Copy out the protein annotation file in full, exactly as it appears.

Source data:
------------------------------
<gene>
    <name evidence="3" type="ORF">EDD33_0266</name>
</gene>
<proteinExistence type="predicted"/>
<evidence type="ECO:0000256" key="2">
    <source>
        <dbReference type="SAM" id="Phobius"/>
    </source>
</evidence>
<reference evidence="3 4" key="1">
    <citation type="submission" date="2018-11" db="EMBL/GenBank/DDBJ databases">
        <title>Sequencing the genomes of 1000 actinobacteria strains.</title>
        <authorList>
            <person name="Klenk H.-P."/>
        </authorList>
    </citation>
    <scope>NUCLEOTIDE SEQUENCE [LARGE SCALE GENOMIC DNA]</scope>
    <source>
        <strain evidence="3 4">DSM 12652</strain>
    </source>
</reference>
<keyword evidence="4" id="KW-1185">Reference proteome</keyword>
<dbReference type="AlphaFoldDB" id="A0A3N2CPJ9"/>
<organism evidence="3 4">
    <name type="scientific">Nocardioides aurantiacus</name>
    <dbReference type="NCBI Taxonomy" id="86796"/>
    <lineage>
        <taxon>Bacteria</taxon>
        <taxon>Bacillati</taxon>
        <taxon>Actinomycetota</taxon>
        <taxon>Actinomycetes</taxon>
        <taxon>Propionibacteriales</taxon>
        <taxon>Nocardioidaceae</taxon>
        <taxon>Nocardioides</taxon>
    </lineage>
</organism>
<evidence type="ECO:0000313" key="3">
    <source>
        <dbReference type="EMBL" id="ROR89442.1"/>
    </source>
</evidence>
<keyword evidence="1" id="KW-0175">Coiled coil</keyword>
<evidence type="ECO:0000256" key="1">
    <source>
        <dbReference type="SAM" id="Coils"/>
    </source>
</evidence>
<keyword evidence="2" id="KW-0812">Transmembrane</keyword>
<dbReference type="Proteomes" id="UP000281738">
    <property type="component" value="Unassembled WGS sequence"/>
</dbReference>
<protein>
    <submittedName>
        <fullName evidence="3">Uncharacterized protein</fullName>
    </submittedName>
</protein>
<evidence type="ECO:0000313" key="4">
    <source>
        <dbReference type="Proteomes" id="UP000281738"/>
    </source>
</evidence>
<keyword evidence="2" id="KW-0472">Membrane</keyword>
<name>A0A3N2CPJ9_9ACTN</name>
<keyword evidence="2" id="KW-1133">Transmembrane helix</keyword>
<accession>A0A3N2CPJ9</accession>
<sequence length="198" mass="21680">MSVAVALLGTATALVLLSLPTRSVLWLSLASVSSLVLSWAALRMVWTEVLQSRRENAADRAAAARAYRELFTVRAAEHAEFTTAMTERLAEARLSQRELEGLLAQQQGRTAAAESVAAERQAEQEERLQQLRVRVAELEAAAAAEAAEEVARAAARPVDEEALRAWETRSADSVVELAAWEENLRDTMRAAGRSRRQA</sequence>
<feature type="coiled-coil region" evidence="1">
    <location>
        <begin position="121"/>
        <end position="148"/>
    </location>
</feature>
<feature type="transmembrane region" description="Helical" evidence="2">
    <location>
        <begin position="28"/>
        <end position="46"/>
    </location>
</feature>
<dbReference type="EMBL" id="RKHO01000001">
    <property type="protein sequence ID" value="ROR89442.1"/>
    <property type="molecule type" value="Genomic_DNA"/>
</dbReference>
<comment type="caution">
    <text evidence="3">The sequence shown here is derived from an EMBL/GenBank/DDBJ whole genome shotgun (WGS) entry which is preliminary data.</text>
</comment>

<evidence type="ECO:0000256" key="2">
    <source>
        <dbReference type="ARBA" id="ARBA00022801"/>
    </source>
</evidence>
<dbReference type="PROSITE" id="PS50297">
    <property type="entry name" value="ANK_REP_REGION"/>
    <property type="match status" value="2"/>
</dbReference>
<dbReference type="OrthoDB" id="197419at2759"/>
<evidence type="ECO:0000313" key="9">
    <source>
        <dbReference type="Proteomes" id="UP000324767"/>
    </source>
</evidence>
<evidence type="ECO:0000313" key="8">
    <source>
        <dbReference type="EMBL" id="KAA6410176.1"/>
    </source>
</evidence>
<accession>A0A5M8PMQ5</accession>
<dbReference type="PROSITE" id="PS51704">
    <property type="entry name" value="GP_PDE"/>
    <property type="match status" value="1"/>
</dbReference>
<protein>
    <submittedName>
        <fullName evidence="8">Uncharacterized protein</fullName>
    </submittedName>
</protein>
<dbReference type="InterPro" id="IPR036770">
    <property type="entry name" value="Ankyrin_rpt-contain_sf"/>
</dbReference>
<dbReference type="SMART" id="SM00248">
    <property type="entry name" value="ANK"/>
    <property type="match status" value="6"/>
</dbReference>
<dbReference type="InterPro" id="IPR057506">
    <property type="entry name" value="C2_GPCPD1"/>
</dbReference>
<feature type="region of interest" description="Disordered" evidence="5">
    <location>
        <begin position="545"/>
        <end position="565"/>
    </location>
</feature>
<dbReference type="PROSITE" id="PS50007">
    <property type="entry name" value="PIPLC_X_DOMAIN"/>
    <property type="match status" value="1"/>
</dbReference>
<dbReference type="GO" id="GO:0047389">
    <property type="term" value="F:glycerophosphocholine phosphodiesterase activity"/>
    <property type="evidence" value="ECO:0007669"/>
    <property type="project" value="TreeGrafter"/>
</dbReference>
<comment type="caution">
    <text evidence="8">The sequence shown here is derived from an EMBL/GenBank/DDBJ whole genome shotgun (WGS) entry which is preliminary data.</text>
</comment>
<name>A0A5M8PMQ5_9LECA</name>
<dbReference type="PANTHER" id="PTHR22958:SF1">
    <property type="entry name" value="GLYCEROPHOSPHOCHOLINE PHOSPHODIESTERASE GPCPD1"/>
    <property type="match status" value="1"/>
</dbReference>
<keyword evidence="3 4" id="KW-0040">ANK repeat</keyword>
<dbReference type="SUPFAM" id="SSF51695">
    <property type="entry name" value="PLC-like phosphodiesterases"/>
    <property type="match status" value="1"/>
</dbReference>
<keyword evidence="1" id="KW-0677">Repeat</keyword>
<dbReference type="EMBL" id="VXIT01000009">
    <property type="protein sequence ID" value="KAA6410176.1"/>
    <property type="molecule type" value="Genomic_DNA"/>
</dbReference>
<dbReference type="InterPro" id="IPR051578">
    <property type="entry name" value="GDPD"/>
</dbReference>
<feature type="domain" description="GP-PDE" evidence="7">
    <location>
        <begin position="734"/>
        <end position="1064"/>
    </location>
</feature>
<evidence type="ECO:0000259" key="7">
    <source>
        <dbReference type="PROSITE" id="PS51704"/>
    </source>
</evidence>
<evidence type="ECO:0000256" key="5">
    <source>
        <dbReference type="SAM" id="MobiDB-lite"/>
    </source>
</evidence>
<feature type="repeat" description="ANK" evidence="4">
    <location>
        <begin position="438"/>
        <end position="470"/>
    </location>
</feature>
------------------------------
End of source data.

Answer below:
<gene>
    <name evidence="3" type="ORF">EDD33_0266</name>
</gene>
<proteinExistence type="predicted"/>
<evidence type="ECO:0000256" key="2">
    <source>
        <dbReference type="SAM" id="Phobius"/>
    </source>
</evidence>
<reference evidence="3 4" key="1">
    <citation type="submission" date="2018-11" db="EMBL/GenBank/DDBJ databases">
        <title>Sequencing the genomes of 1000 actinobacteria strains.</title>
        <authorList>
            <person name="Klenk H.-P."/>
        </authorList>
    </citation>
    <scope>NUCLEOTIDE SEQUENCE [LARGE SCALE GENOMIC DNA]</scope>
    <source>
        <strain evidence="3 4">DSM 12652</strain>
    </source>
</reference>
<keyword evidence="4" id="KW-1185">Reference proteome</keyword>
<dbReference type="AlphaFoldDB" id="A0A3N2CPJ9"/>
<organism evidence="3 4">
    <name type="scientific">Nocardioides aurantiacus</name>
    <dbReference type="NCBI Taxonomy" id="86796"/>
    <lineage>
        <taxon>Bacteria</taxon>
        <taxon>Bacillati</taxon>
        <taxon>Actinomycetota</taxon>
        <taxon>Actinomycetes</taxon>
        <taxon>Propionibacteriales</taxon>
        <taxon>Nocardioidaceae</taxon>
        <taxon>Nocardioides</taxon>
    </lineage>
</organism>
<evidence type="ECO:0000313" key="3">
    <source>
        <dbReference type="EMBL" id="ROR89442.1"/>
    </source>
</evidence>
<keyword evidence="1" id="KW-0175">Coiled coil</keyword>
<evidence type="ECO:0000256" key="1">
    <source>
        <dbReference type="SAM" id="Coils"/>
    </source>
</evidence>
<keyword evidence="2" id="KW-0812">Transmembrane</keyword>
<dbReference type="Proteomes" id="UP000281738">
    <property type="component" value="Unassembled WGS sequence"/>
</dbReference>
<protein>
    <submittedName>
        <fullName evidence="3">Uncharacterized protein</fullName>
    </submittedName>
</protein>
<evidence type="ECO:0000313" key="4">
    <source>
        <dbReference type="Proteomes" id="UP000281738"/>
    </source>
</evidence>
<keyword evidence="2" id="KW-0472">Membrane</keyword>
<name>A0A3N2CPJ9_9ACTN</name>
<keyword evidence="2" id="KW-1133">Transmembrane helix</keyword>
<accession>A0A3N2CPJ9</accession>
<sequence length="198" mass="21680">MSVAVALLGTATALVLLSLPTRSVLWLSLASVSSLVLSWAALRMVWTEVLQSRRENAADRAAAARAYRELFTVRAAEHAEFTTAMTERLAEARLSQRELEGLLAQQQGRTAAAESVAAERQAEQEERLQQLRVRVAELEAAAAAEAAEEVARAAARPVDEEALRAWETRSADSVVELAAWEENLRDTMRAAGRSRRQA</sequence>
<feature type="coiled-coil region" evidence="1">
    <location>
        <begin position="121"/>
        <end position="148"/>
    </location>
</feature>
<feature type="transmembrane region" description="Helical" evidence="2">
    <location>
        <begin position="28"/>
        <end position="46"/>
    </location>
</feature>
<dbReference type="EMBL" id="RKHO01000001">
    <property type="protein sequence ID" value="ROR89442.1"/>
    <property type="molecule type" value="Genomic_DNA"/>
</dbReference>
<comment type="caution">
    <text evidence="3">The sequence shown here is derived from an EMBL/GenBank/DDBJ whole genome shotgun (WGS) entry which is preliminary data.</text>
</comment>

<evidence type="ECO:0000256" key="2">
    <source>
        <dbReference type="ARBA" id="ARBA00022801"/>
    </source>
</evidence>
<dbReference type="PROSITE" id="PS50297">
    <property type="entry name" value="ANK_REP_REGION"/>
    <property type="match status" value="2"/>
</dbReference>
<dbReference type="OrthoDB" id="197419at2759"/>
<evidence type="ECO:0000313" key="9">
    <source>
        <dbReference type="Proteomes" id="UP000324767"/>
    </source>
</evidence>
<evidence type="ECO:0000313" key="8">
    <source>
        <dbReference type="EMBL" id="KAA6410176.1"/>
    </source>
</evidence>
<accession>A0A5M8PMQ5</accession>
<dbReference type="PROSITE" id="PS51704">
    <property type="entry name" value="GP_PDE"/>
    <property type="match status" value="1"/>
</dbReference>
<protein>
    <submittedName>
        <fullName evidence="8">Uncharacterized protein</fullName>
    </submittedName>
</protein>
<dbReference type="InterPro" id="IPR036770">
    <property type="entry name" value="Ankyrin_rpt-contain_sf"/>
</dbReference>
<dbReference type="SMART" id="SM00248">
    <property type="entry name" value="ANK"/>
    <property type="match status" value="6"/>
</dbReference>
<dbReference type="InterPro" id="IPR057506">
    <property type="entry name" value="C2_GPCPD1"/>
</dbReference>
<feature type="region of interest" description="Disordered" evidence="5">
    <location>
        <begin position="545"/>
        <end position="565"/>
    </location>
</feature>
<dbReference type="PROSITE" id="PS50007">
    <property type="entry name" value="PIPLC_X_DOMAIN"/>
    <property type="match status" value="1"/>
</dbReference>
<dbReference type="GO" id="GO:0047389">
    <property type="term" value="F:glycerophosphocholine phosphodiesterase activity"/>
    <property type="evidence" value="ECO:0007669"/>
    <property type="project" value="TreeGrafter"/>
</dbReference>
<comment type="caution">
    <text evidence="8">The sequence shown here is derived from an EMBL/GenBank/DDBJ whole genome shotgun (WGS) entry which is preliminary data.</text>
</comment>
<name>A0A5M8PMQ5_9LECA</name>
<dbReference type="PANTHER" id="PTHR22958:SF1">
    <property type="entry name" value="GLYCEROPHOSPHOCHOLINE PHOSPHODIESTERASE GPCPD1"/>
    <property type="match status" value="1"/>
</dbReference>
<keyword evidence="3 4" id="KW-0040">ANK repeat</keyword>
<dbReference type="SUPFAM" id="SSF51695">
    <property type="entry name" value="PLC-like phosphodiesterases"/>
    <property type="match status" value="1"/>
</dbReference>
<keyword evidence="1" id="KW-0677">Repeat</keyword>
<dbReference type="EMBL" id="VXIT01000009">
    <property type="protein sequence ID" value="KAA6410176.1"/>
    <property type="molecule type" value="Genomic_DNA"/>
</dbReference>
<dbReference type="InterPro" id="IPR051578">
    <property type="entry name" value="GDPD"/>
</dbReference>
<feature type="domain" description="GP-PDE" evidence="7">
    <location>
        <begin position="734"/>
        <end position="1064"/>
    </location>
</feature>
<evidence type="ECO:0000259" key="7">
    <source>
        <dbReference type="PROSITE" id="PS51704"/>
    </source>
</evidence>
<evidence type="ECO:0000256" key="5">
    <source>
        <dbReference type="SAM" id="MobiDB-lite"/>
    </source>
</evidence>
<feature type="repeat" description="ANK" evidence="4">
    <location>
        <begin position="438"/>
        <end position="470"/>
    </location>
</feature>